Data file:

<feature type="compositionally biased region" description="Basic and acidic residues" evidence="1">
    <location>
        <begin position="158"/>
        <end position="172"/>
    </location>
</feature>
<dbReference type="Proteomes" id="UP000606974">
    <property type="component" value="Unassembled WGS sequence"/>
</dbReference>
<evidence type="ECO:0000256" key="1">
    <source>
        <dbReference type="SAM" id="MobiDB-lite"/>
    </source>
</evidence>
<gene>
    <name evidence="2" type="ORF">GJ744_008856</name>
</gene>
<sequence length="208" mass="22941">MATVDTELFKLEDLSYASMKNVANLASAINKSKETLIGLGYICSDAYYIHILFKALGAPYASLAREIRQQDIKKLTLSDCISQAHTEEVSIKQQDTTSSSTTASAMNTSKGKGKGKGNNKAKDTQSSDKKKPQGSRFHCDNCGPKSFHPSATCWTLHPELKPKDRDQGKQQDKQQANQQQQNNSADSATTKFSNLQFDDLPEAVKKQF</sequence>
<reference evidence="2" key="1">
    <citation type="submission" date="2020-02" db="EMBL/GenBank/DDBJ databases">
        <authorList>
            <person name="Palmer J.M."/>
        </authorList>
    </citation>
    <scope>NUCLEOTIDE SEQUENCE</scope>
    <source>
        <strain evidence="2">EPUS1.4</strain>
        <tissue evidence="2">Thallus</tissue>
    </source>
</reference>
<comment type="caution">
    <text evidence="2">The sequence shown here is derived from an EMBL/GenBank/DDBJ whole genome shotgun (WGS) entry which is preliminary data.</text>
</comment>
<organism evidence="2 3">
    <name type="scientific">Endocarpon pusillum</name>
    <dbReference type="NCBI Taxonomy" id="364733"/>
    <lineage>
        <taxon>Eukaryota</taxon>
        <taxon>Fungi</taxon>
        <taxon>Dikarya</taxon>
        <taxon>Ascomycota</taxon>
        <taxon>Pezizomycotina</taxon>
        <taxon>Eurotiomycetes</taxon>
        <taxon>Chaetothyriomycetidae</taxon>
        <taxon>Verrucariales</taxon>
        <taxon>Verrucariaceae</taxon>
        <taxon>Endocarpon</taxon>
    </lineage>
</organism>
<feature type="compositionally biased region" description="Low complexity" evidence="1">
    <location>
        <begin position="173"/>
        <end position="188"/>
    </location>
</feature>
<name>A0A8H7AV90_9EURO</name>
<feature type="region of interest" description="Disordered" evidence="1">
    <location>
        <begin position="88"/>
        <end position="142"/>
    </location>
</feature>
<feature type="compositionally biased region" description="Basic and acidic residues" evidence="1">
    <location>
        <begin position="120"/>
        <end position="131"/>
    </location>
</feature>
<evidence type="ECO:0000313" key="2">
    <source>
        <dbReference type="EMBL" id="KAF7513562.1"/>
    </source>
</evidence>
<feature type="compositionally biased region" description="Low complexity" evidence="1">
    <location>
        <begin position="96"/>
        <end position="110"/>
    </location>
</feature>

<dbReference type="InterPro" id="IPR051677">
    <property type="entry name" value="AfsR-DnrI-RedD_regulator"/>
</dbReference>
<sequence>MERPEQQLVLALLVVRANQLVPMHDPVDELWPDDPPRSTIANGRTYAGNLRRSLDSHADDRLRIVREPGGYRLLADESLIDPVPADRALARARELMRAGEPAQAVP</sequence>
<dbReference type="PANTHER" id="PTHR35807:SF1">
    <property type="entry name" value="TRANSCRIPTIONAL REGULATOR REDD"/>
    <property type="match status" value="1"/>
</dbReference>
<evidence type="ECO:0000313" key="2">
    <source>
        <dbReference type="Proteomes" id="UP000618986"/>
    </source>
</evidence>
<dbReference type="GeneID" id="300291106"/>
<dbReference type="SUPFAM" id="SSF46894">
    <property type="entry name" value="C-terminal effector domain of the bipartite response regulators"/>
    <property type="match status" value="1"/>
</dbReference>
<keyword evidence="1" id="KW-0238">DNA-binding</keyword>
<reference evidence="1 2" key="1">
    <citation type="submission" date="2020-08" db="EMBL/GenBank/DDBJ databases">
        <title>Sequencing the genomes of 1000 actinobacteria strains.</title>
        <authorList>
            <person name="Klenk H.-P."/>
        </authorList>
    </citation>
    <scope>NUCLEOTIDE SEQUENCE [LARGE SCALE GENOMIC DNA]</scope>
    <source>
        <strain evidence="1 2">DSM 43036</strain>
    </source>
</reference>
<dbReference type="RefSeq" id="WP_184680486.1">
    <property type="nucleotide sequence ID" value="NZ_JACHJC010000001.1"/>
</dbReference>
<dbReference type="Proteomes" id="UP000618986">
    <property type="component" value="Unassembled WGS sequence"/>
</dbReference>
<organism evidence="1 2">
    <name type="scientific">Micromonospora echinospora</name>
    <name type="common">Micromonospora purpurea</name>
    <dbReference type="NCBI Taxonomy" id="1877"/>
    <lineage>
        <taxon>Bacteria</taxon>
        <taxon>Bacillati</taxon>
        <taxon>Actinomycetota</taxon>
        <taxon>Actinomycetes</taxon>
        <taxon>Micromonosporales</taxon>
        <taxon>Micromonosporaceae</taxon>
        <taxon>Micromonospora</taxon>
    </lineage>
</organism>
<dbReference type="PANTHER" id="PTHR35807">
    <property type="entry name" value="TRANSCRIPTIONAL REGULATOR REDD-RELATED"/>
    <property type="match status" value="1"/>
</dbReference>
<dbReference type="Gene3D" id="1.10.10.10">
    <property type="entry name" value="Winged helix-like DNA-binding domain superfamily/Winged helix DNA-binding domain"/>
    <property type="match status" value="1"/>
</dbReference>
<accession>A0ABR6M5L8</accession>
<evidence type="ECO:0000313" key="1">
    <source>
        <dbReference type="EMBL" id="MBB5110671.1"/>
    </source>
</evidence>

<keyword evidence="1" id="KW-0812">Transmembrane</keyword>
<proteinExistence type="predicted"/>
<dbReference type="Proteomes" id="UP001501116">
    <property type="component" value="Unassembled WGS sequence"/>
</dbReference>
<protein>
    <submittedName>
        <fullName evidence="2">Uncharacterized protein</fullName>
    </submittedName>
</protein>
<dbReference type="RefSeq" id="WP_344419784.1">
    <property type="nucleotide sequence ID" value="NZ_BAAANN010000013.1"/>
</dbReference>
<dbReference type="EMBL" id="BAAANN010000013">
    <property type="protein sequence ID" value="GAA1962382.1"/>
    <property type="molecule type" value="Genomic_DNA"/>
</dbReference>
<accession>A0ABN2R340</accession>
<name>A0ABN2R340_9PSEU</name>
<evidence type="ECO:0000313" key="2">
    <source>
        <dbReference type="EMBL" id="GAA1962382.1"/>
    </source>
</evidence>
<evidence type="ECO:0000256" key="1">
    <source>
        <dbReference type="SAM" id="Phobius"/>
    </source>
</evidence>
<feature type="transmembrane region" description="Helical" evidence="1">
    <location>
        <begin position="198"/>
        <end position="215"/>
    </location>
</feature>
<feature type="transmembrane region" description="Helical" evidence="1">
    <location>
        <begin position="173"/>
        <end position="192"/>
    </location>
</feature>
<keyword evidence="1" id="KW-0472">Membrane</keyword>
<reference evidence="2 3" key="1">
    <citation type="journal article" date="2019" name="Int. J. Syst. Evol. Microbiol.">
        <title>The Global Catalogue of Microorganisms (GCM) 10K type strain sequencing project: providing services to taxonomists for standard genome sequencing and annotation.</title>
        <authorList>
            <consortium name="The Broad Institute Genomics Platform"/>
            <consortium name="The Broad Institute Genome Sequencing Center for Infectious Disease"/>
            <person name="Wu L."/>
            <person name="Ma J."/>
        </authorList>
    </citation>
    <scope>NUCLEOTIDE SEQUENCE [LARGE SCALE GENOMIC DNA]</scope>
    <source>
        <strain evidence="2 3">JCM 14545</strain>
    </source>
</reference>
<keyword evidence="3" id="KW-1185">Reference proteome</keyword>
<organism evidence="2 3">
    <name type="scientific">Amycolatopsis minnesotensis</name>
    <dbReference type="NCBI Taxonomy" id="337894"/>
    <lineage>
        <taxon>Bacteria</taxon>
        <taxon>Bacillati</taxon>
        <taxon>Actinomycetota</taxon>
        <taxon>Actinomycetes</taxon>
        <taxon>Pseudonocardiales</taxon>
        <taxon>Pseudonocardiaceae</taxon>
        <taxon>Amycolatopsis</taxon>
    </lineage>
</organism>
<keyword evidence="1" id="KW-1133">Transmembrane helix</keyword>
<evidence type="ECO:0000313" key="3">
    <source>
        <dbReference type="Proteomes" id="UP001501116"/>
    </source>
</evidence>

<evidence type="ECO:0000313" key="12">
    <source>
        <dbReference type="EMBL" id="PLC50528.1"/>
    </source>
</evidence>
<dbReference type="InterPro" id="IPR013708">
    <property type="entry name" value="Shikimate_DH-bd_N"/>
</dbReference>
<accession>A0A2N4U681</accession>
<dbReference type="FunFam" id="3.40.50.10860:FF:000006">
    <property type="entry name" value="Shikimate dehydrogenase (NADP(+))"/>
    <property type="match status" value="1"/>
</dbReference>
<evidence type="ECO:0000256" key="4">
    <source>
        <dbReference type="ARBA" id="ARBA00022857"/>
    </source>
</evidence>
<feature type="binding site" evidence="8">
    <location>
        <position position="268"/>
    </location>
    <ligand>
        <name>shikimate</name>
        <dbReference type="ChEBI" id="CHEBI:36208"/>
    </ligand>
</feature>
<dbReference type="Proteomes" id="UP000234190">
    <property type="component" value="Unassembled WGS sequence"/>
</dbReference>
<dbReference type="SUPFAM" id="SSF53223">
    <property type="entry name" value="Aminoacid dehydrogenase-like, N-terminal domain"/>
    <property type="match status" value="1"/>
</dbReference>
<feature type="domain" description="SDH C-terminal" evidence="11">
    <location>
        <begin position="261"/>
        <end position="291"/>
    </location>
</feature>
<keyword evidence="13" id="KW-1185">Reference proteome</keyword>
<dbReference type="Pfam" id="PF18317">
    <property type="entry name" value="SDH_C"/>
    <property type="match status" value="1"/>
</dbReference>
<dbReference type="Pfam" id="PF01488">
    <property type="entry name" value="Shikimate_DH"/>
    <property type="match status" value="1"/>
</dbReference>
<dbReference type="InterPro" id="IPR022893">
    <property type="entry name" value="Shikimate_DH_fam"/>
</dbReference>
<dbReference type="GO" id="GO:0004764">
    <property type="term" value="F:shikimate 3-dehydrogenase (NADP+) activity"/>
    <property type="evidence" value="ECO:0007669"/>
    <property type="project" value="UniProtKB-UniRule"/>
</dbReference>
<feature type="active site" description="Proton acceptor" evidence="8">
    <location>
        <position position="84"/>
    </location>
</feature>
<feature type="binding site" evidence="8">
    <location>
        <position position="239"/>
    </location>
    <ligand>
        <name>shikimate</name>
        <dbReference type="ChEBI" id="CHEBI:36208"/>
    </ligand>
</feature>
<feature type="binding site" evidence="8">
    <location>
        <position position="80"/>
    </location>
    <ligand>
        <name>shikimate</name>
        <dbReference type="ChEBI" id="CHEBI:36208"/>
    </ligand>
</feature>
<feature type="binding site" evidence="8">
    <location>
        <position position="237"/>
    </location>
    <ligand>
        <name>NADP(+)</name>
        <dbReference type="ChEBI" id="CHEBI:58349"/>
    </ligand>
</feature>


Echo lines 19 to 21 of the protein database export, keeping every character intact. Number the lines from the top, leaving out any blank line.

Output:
<reference evidence="2" key="1">
    <citation type="submission" date="2020-02" db="EMBL/GenBank/DDBJ databases">
        <authorList>